• Rather than trying to optimize catalysts based on precious metals, an alternative approach is to use inexpensive molecular catalysts — macrocyclic organic molecules coordinated to earth-abundant transition metals. In an article in Science, Curtis Berlinguette and colleagues report on using cobalt phthalocyanine (CoPc) as a catalyst for CO2 to CO electroreduction. Using a flow reactor with a gas diffusion electrode, the researchers were able to achieve >98% selectivity and a Faradaic efficiency of >95% at a current density of up to 150 mA/cm2. Additionally, in another study reported in Nature Communications, Berlinguette and some of the same researchers showed that by adding one trimethyl ammonium and three tert-butyl groups to the CoPc molecule, this modified catalyst is able to carry out selective and efficient reaction across a pH range from 4 to 14. In particular, in basic conditions, the system produces CO at 94% selectivity at a current density of 165 mA/cm2. The electrolyzer’s performance remained stable over more than 10 hr, and using a variety of X-ray absorption spectroscopy techniques such as X-ray photoelectron spectroscopy (XPS), X-ray absorption near edge structure (XANES) and extended X-ray absorption fine structure (EXAFS), the researchers demonstrated that the catalysts retained chemical and structural integrity over this period. Together, these two studies demonstrate the potential for using molecular catalysts for CO2RR at commercially-relevant scale, and that the performance of these catalysts can be rationally tuned with chemical modifications to their molecular structures.
  • In contrast to molecular catalysts immobilized on inert electrodes, another approach to integrating catalysts and electrodes that could allow for higher catalyst loading, and thus higher current density, is to use molecular catalysts as building blocks for extended, porous, crystalline structures called reticular frameworks, such as metal-organic frameworks (MOFs) and covalent organic frameworks (COFs). In an article in the Journal of the American Chemical Society, Peidong Yang and his colleagues report a MOF catalyst based on CoPc catechol subunits (named MOF-1992∙[Fe]3), which displays electron transport properties throughout the framework and has highly accessible catalytic sites. The researchers used single crystal X-ray diffraction analysis to obtain the crystal structure of MOF-1992∙[Fe]3, and a variety of techniques including Mössbauer spectroscopy, inductively coupled plasma atomic emission spectroscopy (ICP-AES) and XPS to elucidate its chemical formula. In electrochemical tests, a MOF-1992 cathode catalyzed CO production at a partial current density of 16.5 mA/cm2, and retained structural integrity for at least 6 hrs. This represents among the best reported performance yet for CO2 electrocatalysts based on reticular frameworks, and points at a possible direction for further optimization.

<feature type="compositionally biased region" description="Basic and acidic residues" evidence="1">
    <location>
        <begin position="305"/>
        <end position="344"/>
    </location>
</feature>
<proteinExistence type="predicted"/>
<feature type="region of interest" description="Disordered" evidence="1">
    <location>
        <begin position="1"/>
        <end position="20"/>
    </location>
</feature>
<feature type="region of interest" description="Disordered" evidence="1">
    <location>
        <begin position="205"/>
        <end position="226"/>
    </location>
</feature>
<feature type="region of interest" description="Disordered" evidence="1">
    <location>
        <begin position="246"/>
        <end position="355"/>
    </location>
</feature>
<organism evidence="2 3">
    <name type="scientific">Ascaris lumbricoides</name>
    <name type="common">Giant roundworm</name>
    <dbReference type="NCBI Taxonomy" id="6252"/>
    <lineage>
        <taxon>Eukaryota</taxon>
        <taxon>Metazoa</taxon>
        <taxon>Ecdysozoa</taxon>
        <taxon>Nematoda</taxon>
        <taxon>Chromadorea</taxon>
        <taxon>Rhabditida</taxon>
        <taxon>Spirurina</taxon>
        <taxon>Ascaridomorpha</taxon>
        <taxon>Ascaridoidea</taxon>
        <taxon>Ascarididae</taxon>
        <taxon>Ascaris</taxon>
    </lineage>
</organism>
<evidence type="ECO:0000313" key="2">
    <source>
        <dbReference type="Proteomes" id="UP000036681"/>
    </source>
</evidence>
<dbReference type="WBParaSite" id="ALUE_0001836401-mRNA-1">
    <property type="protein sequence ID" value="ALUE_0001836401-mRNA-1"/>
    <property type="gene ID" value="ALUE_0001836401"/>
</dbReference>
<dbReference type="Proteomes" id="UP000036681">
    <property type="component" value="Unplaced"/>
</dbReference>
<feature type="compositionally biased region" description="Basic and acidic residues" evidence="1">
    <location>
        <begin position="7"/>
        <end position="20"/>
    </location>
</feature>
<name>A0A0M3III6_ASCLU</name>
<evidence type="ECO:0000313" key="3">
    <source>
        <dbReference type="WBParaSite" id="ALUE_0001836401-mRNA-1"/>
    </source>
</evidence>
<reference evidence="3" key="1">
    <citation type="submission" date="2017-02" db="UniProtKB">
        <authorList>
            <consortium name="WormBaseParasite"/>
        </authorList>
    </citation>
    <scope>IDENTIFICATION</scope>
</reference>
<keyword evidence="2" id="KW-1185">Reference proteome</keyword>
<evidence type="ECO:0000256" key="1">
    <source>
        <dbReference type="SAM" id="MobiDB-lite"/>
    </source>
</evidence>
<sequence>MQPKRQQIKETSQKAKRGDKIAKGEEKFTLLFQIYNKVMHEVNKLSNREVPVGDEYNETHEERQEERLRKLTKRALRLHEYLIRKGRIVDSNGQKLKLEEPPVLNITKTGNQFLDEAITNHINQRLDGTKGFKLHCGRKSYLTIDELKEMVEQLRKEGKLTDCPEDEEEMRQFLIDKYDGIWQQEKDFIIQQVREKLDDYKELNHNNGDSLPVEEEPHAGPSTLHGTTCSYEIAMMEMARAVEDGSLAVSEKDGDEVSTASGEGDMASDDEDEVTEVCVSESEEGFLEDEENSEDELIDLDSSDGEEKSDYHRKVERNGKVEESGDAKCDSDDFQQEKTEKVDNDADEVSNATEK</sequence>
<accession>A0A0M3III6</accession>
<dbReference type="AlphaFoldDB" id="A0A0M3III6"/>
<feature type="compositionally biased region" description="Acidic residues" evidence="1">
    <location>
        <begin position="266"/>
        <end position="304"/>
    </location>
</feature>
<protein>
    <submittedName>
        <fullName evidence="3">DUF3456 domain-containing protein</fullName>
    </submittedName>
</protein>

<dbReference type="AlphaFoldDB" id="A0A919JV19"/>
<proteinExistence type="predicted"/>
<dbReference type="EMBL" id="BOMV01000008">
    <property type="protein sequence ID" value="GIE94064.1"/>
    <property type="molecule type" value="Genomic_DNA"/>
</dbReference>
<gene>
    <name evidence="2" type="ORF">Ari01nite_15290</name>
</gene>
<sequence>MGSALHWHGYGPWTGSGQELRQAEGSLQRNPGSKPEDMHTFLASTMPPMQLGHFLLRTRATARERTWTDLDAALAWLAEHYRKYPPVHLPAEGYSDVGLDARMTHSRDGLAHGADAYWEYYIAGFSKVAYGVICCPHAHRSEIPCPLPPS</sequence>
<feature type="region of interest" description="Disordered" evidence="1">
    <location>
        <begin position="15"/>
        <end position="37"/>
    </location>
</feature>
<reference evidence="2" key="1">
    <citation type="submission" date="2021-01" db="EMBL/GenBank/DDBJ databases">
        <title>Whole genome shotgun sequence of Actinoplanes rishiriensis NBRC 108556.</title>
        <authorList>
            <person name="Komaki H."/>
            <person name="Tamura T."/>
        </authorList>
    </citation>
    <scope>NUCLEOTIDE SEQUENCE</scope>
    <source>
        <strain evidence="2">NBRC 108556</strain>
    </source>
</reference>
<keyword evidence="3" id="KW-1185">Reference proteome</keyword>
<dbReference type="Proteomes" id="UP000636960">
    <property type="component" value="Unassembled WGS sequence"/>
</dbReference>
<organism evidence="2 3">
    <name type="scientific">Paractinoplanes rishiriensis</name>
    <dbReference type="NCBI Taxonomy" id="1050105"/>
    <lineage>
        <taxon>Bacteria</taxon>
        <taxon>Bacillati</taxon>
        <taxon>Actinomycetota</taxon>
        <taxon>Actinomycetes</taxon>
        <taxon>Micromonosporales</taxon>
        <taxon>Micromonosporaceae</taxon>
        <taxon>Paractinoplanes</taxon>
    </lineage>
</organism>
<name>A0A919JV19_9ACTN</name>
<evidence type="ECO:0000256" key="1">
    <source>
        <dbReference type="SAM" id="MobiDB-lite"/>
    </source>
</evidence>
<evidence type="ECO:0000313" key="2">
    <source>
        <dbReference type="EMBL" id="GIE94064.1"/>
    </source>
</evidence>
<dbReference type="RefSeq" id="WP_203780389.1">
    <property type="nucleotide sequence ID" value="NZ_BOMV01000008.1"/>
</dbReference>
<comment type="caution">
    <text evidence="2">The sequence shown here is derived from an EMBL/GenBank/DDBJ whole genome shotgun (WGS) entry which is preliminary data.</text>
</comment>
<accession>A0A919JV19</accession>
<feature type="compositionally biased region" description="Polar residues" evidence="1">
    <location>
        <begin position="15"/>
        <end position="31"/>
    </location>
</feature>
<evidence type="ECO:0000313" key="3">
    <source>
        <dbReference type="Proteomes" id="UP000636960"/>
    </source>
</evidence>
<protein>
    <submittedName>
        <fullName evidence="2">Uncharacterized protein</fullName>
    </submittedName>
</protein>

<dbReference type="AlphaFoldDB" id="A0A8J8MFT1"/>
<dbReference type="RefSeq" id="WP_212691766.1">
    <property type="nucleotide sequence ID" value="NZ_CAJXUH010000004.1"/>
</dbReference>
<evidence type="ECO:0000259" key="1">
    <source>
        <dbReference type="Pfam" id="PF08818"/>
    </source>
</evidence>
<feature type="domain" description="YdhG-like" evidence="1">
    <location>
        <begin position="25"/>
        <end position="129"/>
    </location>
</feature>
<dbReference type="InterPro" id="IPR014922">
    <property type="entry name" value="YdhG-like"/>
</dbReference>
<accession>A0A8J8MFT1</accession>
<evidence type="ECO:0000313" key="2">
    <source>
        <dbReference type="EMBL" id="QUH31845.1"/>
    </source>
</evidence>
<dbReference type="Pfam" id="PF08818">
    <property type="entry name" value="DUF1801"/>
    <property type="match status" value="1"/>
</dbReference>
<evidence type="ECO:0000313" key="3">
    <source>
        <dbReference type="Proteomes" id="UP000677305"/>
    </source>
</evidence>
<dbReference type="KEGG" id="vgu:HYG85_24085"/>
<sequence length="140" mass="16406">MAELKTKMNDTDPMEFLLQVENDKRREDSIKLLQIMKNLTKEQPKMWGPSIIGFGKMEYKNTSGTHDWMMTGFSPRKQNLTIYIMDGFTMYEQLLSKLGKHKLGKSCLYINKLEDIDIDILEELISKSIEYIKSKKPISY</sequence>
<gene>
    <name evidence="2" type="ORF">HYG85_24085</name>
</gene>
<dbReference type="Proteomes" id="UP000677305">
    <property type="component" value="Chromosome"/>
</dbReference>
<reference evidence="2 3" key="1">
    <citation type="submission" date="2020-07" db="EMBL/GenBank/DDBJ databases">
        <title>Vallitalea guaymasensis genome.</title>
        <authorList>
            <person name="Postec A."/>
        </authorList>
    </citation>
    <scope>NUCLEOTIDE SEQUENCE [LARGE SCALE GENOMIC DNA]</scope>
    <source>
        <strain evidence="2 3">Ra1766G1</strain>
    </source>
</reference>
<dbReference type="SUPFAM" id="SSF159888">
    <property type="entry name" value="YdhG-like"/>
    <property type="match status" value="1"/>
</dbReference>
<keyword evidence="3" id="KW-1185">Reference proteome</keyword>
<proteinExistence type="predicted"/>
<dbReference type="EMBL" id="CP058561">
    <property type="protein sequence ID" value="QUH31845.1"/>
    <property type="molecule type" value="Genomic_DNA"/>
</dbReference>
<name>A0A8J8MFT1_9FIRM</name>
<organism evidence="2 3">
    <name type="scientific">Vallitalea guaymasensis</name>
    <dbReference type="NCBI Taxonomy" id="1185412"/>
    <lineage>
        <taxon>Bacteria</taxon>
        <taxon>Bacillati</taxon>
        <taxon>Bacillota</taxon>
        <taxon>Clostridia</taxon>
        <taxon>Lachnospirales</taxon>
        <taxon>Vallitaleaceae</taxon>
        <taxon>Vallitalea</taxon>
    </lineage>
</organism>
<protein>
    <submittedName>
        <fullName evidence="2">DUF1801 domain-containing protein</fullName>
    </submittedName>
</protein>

• Some researchers are taking inspiration from naturally occurring catalysts — biological enzymes — in order to further optimize CO2 electrocatalysts. In a preprint in ChemRxiv, Christopher Chang and colleagues take such a bio-inspired approach to design a new tetrapyridyl-Fe catalyst that functions stably in aqueous conditions. Building on previous work in devising electrocatalysts with a multidentate polypyridine scaffold that provides an electron reservoir and stabilizes a transition metal active site, the researchers adopted certain elements from the carbon monoxide dehydrogenase enzyme, which carries out the reductive CO2 fixation reaction in addition to CO oxidation. Specifically, by adding a Lewis acidic moiety (in this case, an ethylamine group) to the second coordination sphere of the reactive Fe in 6-(1,1-di(pyridin-2-yl)ethyl)-2,2’-bipyridine, the authors created an electrocatalyst that selectively produces CO from CO2 with a Faradaic efficiency of 81%, and remains stable after 12 hr of electrolysis.

Looking forward

Building on the work above, researchers in the Bio-inspired Solar Energy program have identified a number of key questions or research directions that may lead to better catalysts for CO2RR:

  • Continue to optimize the performance of metallic catalysts by modulating their composition and structure;
  • Better characterize the competition between reaction intermediates, products, solvent and electrolyte in order to design catalysts that are optimized for the desired reaction products;
  •  Test catalysts in flow cells under electrochemical conditions to get a more relevant picture of their reactivity and stability;
  • Optimize molecular catalysts through rational modification of their chemical structures, including by taking cues from biological enzymes; and,
  • Explore more ways of integrating molecular catalysts into electrodes so as to improve their efficiency, including incorporation into reticular frameworks or the conjugation and electronic coupling to graphite electrodes.